I leave and come back all the time. Being modular and small are valuable in creating bootable CDs and USB Flash drives. So I frequently experiment with TC, and almost used it as the basis for a turnkey "test and clone" system. Almost. Instead, I added my scripts to Patrick Verner's Parted Magic which gave me the preconfigured OS plus a set of related and useful applications in a CD-sized package.
My daily driver for years has been the minimalist CrunchBang. It has evolved with so many customizations that moving to standard Debian Wheezy made more sense when CrunchBang also moved to wheezy. I am still an Openbox/Tint2/Conky fan, and can squeeze my wheezy installation onto 4GB. Lately I am back at TinyCore for the dCore project (small, modular, AND based on Debian) to see if I can recreate my desktop to a smaller USB Flash drive or maybe even a CD.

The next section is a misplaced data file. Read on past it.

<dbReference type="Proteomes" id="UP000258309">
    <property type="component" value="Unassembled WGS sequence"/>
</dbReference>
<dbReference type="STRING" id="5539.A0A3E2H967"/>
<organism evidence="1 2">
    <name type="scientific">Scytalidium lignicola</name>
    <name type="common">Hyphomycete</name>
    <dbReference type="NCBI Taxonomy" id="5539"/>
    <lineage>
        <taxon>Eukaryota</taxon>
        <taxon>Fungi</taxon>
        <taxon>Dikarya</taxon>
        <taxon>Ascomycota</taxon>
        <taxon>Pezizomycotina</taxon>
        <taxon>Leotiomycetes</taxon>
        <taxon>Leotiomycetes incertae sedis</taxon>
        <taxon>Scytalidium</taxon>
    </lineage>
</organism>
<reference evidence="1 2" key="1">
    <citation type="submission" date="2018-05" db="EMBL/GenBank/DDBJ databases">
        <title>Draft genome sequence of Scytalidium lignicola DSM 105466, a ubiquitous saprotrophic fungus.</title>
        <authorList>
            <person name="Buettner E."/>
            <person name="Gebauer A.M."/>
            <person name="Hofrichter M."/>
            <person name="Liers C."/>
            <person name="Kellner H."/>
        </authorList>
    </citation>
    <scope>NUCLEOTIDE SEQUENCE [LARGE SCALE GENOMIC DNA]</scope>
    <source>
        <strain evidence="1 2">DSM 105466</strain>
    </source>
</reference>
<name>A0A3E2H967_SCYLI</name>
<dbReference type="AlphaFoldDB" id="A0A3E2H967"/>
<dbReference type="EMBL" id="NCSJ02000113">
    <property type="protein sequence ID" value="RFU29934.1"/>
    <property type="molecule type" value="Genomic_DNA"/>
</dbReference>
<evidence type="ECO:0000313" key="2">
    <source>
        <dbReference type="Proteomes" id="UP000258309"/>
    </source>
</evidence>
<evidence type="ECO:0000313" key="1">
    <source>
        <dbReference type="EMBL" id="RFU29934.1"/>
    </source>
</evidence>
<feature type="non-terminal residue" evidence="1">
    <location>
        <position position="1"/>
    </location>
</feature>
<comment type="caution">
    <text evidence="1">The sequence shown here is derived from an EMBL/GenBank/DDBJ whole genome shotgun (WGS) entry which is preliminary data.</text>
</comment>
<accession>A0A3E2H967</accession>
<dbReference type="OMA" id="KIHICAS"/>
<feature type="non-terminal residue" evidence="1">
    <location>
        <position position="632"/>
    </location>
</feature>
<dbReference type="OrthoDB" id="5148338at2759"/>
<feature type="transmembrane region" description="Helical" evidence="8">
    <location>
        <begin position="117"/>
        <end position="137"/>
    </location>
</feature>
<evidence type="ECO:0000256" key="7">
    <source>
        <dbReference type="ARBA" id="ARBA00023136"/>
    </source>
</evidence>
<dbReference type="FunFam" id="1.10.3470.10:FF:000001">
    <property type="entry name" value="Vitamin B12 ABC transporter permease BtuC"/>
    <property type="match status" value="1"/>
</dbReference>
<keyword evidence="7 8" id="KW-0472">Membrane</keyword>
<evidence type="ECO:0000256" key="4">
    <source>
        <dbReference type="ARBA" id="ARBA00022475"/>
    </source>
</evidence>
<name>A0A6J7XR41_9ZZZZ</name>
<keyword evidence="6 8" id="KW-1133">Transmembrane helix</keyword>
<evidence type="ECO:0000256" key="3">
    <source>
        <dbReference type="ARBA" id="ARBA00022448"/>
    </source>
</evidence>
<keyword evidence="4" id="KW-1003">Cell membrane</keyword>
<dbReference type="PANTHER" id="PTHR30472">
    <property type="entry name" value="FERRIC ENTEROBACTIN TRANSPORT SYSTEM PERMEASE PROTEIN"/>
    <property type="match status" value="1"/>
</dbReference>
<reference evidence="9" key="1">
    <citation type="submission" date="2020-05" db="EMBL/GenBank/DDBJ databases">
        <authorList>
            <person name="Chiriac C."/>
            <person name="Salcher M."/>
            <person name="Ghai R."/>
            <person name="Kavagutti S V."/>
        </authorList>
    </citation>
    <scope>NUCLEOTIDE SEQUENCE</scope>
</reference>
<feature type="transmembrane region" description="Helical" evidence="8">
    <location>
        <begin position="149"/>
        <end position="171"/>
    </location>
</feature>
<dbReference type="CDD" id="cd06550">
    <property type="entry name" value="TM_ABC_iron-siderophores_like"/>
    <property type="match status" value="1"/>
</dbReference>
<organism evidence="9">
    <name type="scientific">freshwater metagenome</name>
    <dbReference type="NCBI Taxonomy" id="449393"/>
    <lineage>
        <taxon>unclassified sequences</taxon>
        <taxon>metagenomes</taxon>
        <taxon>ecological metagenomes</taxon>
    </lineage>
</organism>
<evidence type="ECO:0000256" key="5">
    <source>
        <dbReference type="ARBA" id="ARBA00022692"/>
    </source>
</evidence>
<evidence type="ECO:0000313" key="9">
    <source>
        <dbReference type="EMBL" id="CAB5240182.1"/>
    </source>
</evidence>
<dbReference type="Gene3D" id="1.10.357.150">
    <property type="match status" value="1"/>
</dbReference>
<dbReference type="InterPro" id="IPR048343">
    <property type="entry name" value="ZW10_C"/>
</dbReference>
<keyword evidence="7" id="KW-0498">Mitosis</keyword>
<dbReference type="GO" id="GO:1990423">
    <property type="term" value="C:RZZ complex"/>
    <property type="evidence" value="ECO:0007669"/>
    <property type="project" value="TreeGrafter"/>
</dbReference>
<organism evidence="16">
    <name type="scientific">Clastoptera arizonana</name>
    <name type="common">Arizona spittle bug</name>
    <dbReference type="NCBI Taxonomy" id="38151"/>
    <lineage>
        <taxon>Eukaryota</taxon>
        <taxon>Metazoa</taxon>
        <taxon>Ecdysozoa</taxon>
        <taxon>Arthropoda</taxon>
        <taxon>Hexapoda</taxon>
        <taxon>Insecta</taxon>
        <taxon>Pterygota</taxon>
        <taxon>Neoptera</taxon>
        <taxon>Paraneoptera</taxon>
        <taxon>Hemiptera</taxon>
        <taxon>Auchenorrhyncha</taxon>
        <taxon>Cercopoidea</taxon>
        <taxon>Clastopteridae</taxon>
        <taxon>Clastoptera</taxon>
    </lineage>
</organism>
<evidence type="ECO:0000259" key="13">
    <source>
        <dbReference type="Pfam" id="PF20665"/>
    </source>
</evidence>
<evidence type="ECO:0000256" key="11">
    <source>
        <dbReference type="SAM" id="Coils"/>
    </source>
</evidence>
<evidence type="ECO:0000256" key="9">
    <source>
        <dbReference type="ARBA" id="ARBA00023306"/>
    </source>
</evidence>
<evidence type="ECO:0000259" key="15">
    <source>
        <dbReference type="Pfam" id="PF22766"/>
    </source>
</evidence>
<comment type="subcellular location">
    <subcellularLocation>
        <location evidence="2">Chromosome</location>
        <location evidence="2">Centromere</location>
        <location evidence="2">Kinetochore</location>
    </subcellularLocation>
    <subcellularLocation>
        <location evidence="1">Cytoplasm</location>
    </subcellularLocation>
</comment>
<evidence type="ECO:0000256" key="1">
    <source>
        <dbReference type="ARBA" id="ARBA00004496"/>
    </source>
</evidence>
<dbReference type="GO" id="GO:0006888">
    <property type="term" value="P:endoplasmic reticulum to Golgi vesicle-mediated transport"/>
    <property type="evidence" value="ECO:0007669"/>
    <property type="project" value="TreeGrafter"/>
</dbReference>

I have also like Porteus 2.1, and managed to recreate much of my Debian desktop installation in 600MB. But being based on Slackware, there are fewer pre-compiled packages. To get what I want frequently requires building it myself. But I am lazy and only willing to do this for one or two packages. I prefer "off-the-shelf" packages so I don't have to debug the builds or keep up with updated sources. For the moment I have drifted away from Porteus, but recommend it nonetheless. It is compact, modular, can be loaded entirely in RAM, and compatible with the all Slackware (Slackware/Slacky/Salix/Alien) repos.